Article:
But a couple years later I went back to Florida to spend Easter with my grandma, as it was the first Easter she would celebrate after my grandpa passed away.

Unlike the first trip, it rained almost every day and instead of spending time sunning myself at the pool, I made the 20 minute drive to the only mall within 100 miles to use a tanning bed so I could at least return home looking less miserable than I felt.

However, a large chuck of time was once again spent cleaning large Ziploc bags full of ketchup and mustard packets from various fast food establishments—“free condiments!”—out of the freezer, among other mysterious things.

Now if you’ve never spent time as the youngest person in a retirement community, I feel the need to prepare you for your adventure.

Geriatric Girls Gone Wild

Elderly women often marinate in perfume and get their thinning hair styled and set into old lady Afros once a week at the beauty shop, tipping “the young girl” of 55 at least $1 each time. Old men with shorts pulled up to their nipples will smell of flea market cologne and stylishly wear white socks with balls on the back with their sandals. If the temperatures dip below 60 degrees, all will be outfitted with earmuffs and gloves.

Yard decorations, a year-round staple, will take on a festive Easter feel, and passive aggressive signs of a dog pooping with a big “X” over said pile of crap will be replaced with trees decorated with massive plastic eggs, pastel lights and plastic flamingos wearing bunny years.

Dinner at the clubhouse will bring to mind memories of middle school in which the women gossip and men talk about their upcoming athletic pursuits, be it a shuffleboard tournament or landing a 7-lb fish. If you’re single, this will become the point of conversation and condemnation as each yenta tells you how perfect you are for their 60-year-old single Jewish son who has most of his hair and part of his hearing.

Members will make sure to eat their fill—they paid $10 for the meal, after all—and then stuff whatever they can into napkins to take back to their condos for later. This not only includes food, but often silverware, sugar packets and toothpicks.

Speaking of food, you might return back to the condo one blazing hot afternoon to find a picnic basket on the front porch—in the sun—from your grandma’s best friend down the street. This picnic basket might contain potato salad and leftover prime rib.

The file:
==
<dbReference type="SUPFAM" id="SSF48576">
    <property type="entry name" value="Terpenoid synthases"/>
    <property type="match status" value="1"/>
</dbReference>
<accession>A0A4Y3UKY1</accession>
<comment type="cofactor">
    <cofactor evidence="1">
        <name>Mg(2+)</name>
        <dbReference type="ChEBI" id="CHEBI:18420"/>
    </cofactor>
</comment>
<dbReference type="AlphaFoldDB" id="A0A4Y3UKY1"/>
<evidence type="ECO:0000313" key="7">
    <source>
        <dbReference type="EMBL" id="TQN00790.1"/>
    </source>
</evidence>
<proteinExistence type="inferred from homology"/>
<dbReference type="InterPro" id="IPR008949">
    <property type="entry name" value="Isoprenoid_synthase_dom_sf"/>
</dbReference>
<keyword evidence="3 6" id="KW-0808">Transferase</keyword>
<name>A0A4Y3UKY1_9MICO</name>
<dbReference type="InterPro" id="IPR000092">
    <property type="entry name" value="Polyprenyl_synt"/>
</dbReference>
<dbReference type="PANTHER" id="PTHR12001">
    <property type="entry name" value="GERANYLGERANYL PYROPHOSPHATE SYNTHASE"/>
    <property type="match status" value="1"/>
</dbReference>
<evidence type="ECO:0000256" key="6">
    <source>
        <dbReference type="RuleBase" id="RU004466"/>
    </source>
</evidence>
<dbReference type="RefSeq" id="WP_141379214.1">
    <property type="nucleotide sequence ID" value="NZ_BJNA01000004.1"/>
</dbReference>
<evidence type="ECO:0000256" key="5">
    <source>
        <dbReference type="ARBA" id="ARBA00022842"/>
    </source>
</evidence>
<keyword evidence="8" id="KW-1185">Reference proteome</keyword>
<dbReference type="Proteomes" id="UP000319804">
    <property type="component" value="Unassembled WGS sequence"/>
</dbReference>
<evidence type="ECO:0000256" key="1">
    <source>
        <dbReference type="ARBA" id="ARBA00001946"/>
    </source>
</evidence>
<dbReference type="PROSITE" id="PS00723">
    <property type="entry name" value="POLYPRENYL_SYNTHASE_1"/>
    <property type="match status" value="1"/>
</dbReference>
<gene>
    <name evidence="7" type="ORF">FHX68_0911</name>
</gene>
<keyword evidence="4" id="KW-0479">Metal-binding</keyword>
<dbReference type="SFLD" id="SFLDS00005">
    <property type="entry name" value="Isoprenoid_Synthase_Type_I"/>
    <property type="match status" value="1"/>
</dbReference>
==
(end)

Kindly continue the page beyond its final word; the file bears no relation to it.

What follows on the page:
You might have a horrified look on your face as your grandma deems it her supper for later, as she believes once meat is cooked, it doesn’t need to be refrigerated and can left out until it’s either consumed or disintegrates.

You might just be lucky to make it out alive, older—but still the youngest around—and hopefully just a bit wiser.

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Senior Moments: Elvis

I realize that the job of words is to describe things, but sometimes there just aren’t enough words to describe seeing nuns and senior citizens in wheelchairs dirty dancing with an Elvis impersonator on a sunny Saturday afternoon in September.

ElvisPresley

However, I will try in the latest “Senior Moments” installment. (The others can be found by searching that term on my sidebar.) 

This past weekend was the annual community carnival at the old people’s place. The term “carnival” is a bit of a stretch, but they fill the huge parking lot and yard with booths of games for the kids, a very modest petting zoo, a bounce house (for the kids, not the seniors) and carts/tables of food, ice cream and drinks donated by local businesses.

Gram was having one of her good days, so mom and I wheeled her outside to mingle among the residents, employees and their families, goats, nuns wearing bright green “St. Ann’s Carnival 2012” T-shirts over their habits and…Elvis.

Oh yes.

Elvis had left the building and set up shop on the makeshift stage. He was the real deal, resplendent in a white jumpsuit bedazzled with gold and silver gleaming in the late afternoon sun. His black hair hardly moved when the gentle breeze blew, and his sideburns accented his exposed chest hair of a similar hue.